If Chicago was to do so the best strategy for a contender caliber team with some of its rotation set for free agency would be to draft the best player available, who can contribute a bit right away, at any position that is not completely covered by current roster pieces. For Chicago this means anything other than a point guard would be fair game. With backup PF/C Omer Asik hitting free agency and likely commanding more than cap-strapped and luxury tax near Chicago should pay for a backup big, Kyle O’Quinn, 6’10” 240 lbs., from Norfolk State would be a good choice. O’Quinn is a late bloomer who was only offered one scholarship-to Norfolk State-out of high school. He consistently improved throughout his four year college career and helped lead Norfolk to a 1st round tournament upset over 2nd seeded Missouri in 2012. O’Quinn, despite only being 6’10” has a 7’5″ wingspan that should help his rebounding and shot blocking translate to the next level.

If O’Quinn, who is physically mature and prepared for the NBA game, is able to step right into Chicago’s rotation the team could let Asik walk without skipping a beat. Taking a shooting guard like Vanderbilt’s John Jenkins here would not be a poor decision but this panelist believes that last year’s First Round pick, Jimmy Butler, showed effort and improvement this past season and should not be crowded out of the wing rotation by another first round selection. (A. MacMullan)

Let’s get this out of the way.  The Oklahoma City Thunder lost to the Miami Heat in the NBA Finals.  They were favored by many, they were widely viewed as the protagonists in the national narrative, and they got their asses handed to them in game five.  Game Five also happened to be the clincher for the Heat, and there were unscientific signs that the young core of the Thunder weren’t prepared for the increased level of intensity that comes with being one of the last two teams remaining.  James Harden lost his confidence, role players couldn’t connect in key moments, and although Durant and Westbrook played well, they couldn’t win the matchup.  Whether it was mistakes in key moments (fouling late in the shot clock in game 4 for Westbrook), being forced into more passive play (Durant due to foul trouble), or whether it was missing game-winning shots with an opponent arm-checking you (egregious foul on Durant by LeBron, referenced in the previous post), the Thunder didn’t quite have enough this year.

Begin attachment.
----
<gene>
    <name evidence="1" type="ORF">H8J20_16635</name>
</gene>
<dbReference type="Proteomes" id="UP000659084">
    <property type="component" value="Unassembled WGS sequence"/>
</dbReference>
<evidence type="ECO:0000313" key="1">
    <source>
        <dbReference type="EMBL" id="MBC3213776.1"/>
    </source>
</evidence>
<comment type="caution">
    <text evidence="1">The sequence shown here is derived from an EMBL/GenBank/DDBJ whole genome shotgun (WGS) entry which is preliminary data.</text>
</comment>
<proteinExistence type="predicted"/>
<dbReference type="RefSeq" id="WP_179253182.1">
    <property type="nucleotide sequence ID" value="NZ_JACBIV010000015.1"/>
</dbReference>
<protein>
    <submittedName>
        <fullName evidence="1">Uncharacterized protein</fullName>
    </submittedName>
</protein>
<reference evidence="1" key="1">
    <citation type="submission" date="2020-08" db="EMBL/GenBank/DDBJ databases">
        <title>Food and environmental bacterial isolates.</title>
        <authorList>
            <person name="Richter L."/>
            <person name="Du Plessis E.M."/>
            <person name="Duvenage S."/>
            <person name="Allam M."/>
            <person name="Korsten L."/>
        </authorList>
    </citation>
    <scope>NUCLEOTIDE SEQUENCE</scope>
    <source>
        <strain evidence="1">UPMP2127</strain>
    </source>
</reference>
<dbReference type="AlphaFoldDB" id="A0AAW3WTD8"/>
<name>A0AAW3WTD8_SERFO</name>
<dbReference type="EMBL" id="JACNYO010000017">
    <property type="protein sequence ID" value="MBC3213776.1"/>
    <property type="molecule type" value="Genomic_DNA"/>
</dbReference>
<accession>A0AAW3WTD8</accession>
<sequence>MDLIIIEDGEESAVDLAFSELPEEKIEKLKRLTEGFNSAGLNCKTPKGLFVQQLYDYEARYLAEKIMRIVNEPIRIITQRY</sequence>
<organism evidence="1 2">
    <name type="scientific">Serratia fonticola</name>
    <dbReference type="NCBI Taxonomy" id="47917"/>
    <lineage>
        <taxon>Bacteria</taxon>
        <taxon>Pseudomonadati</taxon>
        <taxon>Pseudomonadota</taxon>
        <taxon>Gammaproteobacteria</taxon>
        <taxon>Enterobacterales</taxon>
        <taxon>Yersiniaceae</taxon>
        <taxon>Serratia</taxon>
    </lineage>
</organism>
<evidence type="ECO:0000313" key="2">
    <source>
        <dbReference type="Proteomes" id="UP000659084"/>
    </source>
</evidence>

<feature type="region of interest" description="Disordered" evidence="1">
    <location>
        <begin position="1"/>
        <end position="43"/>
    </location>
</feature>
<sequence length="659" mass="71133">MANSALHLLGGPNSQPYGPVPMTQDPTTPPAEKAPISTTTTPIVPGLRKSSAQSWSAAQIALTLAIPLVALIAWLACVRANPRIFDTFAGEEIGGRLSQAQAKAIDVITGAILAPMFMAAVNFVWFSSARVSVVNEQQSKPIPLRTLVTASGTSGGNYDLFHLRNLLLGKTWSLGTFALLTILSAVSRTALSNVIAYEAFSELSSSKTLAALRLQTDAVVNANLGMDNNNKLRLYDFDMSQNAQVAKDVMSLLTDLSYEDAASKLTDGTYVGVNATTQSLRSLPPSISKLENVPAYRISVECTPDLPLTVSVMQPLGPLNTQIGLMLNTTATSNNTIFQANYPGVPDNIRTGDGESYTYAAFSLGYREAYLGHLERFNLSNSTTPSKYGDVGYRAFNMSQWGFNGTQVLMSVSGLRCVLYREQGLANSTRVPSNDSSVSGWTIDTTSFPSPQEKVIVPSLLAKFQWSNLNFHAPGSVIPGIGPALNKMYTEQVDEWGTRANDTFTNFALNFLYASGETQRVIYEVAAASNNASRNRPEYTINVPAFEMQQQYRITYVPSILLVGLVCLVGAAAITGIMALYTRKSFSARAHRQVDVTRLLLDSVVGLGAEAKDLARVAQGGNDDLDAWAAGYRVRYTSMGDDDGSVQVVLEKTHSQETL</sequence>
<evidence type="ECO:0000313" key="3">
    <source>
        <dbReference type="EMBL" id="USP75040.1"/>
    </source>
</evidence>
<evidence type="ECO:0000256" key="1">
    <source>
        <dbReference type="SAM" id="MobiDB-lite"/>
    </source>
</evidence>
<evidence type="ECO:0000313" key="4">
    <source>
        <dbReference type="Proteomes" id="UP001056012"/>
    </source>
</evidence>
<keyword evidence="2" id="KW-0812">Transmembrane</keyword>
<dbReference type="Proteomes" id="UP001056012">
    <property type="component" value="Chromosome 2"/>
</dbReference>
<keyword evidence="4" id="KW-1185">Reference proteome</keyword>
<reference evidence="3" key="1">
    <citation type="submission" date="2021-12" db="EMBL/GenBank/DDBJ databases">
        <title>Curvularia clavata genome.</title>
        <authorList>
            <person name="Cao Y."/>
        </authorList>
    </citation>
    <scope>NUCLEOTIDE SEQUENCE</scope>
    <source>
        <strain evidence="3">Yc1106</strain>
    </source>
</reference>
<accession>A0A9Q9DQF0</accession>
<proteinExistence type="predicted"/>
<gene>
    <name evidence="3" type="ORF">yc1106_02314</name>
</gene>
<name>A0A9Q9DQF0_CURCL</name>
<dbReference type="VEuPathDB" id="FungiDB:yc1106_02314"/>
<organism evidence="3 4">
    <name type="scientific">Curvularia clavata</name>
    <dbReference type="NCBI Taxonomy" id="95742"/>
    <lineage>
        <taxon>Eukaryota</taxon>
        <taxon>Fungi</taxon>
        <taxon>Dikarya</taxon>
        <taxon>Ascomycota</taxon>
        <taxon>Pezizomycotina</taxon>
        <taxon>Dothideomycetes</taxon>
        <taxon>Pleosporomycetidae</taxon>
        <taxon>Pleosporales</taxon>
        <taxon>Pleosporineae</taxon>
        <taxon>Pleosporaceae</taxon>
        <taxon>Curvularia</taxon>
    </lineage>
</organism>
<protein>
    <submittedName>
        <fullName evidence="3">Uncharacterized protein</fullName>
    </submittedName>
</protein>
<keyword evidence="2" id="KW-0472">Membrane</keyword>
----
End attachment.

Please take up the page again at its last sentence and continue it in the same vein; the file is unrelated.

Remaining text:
Harden and Ibaka may command too much money in free agency to be retained.  It may be naiveté, but this panelist thinks that both players will work with GM Sam Presti to make sure that the team sticks together.  The below-average performance in the finals by both of these players may even give the team a bit of relief, as Harden was nearing the notoriety level required for a maximum deal.  Evidenced many times over, it is very, very difficult to win the NBA championship.  Growing pains, rites of passage, earning their lumps.  Bring on all of your tired clichés, they apply!